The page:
Strength training provides health benefits beyond those of regular exercise. Lifting weights develops muscle and bone mass, tone and strength. It also burns calories and helps with weight management. Weight lifting can help to reverse the decline in muscle and bone mass people naturally experience with age. However, incorrect use, sudden overuse or repetitive use of weights can cause sports injuries, including a pinched nerve or nerve damage, while lifting weights.
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About Nerve Injury and Damage
You can sustain a pinched nerve when excess pressure or compression from bone, cartilage, muscles or tendons is placed on a nerve, according to Mayo Clinic. For example, a herniated spinal disk can compress a nerve root causing a pinched nerve. Carpal tunnel syndrome adversely affects nerves due to repetitive or regular improper movements. Long-term nerve pressure, such as incorrect posture, osteoarthritis, obesity, injury or sports and other exercise, can lead to nerve damage, says Mayo Clinic. An untreated pinched nerve or serious nerve injury can lead to chronic or long-term nerve damage. Once a nerve is pinched, it typically becomes inflamed and dysfunctional, but after proper attention, treatment and rest, the nerve usually returns to normal. If the excess pressure continues without attention, the nerve can become permanently damaged, especially without proper care.
How Lifting Can Damage Nerves
The most common cause of weight lifting injuries is improper use of equipment. However, a person can also pinch or damage a nerve by improperly performing other types of strength training exercises. Serious injuries such as nerve damage often occur when a weight machine is used incorrectly. Improper use can cause a weight machine to malfunction, and then parts of the machine may slip and hurt the user. For example, machine pieces can fall on the user, or the machine can abruptly jerk a user’s body. This can lead to nerve damage and other injuries, and in some cases, fatalities. Nerve damage can also occur from overuse of weights, lifting weights that are too heavy, or rushing into high intensity workouts. Check with your health-care provider before starting a weight training program. Work with a certified fitness trainer to avoid common weight lifting mistakes and injuries, including a pinched or damaged nerve, a sprain or strain, a bone stress fracture and tendinitis, suggests CNN Health Library.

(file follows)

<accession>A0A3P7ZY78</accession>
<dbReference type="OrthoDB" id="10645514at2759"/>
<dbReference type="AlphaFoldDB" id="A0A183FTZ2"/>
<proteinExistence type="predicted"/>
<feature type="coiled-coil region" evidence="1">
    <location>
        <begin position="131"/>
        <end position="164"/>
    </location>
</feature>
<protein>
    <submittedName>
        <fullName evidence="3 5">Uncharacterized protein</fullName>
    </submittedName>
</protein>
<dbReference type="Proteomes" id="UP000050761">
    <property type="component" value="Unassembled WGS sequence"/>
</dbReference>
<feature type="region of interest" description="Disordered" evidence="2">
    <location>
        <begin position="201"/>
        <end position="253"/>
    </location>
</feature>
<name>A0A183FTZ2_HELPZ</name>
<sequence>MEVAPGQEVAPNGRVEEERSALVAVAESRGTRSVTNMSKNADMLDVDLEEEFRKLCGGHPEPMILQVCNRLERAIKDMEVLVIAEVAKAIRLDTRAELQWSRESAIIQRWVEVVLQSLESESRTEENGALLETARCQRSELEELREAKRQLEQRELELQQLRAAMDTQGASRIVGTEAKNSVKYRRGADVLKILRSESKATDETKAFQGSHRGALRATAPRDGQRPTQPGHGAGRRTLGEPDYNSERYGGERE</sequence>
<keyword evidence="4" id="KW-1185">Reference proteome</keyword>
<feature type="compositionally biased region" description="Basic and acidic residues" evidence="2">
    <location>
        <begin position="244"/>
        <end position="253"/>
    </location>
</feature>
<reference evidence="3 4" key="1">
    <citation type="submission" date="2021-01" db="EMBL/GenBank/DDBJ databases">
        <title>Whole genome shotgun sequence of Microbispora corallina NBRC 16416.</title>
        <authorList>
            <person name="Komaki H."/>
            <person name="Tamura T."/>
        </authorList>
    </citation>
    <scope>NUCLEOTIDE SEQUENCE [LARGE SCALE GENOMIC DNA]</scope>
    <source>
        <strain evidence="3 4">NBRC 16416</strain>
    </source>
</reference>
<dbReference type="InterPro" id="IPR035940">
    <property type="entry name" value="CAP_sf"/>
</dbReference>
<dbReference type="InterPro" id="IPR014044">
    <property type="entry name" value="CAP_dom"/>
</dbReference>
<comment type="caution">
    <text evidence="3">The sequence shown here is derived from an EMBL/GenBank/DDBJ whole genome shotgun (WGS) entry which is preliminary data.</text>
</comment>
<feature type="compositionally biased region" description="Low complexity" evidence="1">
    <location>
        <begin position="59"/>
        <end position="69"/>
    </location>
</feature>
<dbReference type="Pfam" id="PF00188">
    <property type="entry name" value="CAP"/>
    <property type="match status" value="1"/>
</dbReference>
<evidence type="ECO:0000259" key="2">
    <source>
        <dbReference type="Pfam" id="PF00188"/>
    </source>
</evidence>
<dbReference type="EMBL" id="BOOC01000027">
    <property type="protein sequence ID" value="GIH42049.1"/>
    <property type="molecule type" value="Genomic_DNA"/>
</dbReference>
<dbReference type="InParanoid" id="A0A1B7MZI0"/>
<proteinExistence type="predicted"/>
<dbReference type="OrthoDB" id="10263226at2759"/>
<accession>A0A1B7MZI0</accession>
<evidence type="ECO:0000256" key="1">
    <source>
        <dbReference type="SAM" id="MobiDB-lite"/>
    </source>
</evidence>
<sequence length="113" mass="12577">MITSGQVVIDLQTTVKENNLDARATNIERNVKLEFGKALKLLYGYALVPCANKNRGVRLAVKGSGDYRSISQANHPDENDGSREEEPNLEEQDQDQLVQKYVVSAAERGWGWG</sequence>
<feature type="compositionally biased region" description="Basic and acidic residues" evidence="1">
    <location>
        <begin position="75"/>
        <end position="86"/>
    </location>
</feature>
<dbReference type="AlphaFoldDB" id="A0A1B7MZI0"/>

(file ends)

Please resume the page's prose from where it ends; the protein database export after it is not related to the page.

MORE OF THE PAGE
Other Contributing Factors
For complete fitness, include aerobic exercise, strength training, and stretching in your daily workout routine. Without flexibility, you’re more prone to injuries such as nerve damage. Stretch all parts of the body for 20 to 30 seconds each before and after weight lifting or other exercise. Warm up sufficiently and begin weight training routines gently. Keep in mind that illness, fatigue, distraction and mental or emotional stress can contribute to sports injuries such as nerve damage. Use your weight lifting sessions as meditation time, and clear your mind of worries, anxieties and problems. If you’re sick or very tired, either avoid working out or stick with a light workout until you’re better.
Importance of Proper Training
If you don’t have access to a certified personal trainer or weight lifting expert, join a gym that will provide you with proper instruction. It’s important to learn the right way to operate weight machines and proper free weight lifting techniques, says Fitness Health Zone. Take it easy and don’t rush into training — start with lighter weights, fewer repetitions and sets, and easy workouts to avoid nerve damage from lifting weights. Stay away from “no pain, no gain” thinking — if you feel pain, listen to your body and check your form to avoid nerve damage. Lifting weights should be challenging, but you should not feel intense pain. Remember to breathe during weight training, and warm up and stretch out before and after routines. Work out all major muscle groups evenly, including shoulder, chest, arm, back, core and leg muscles.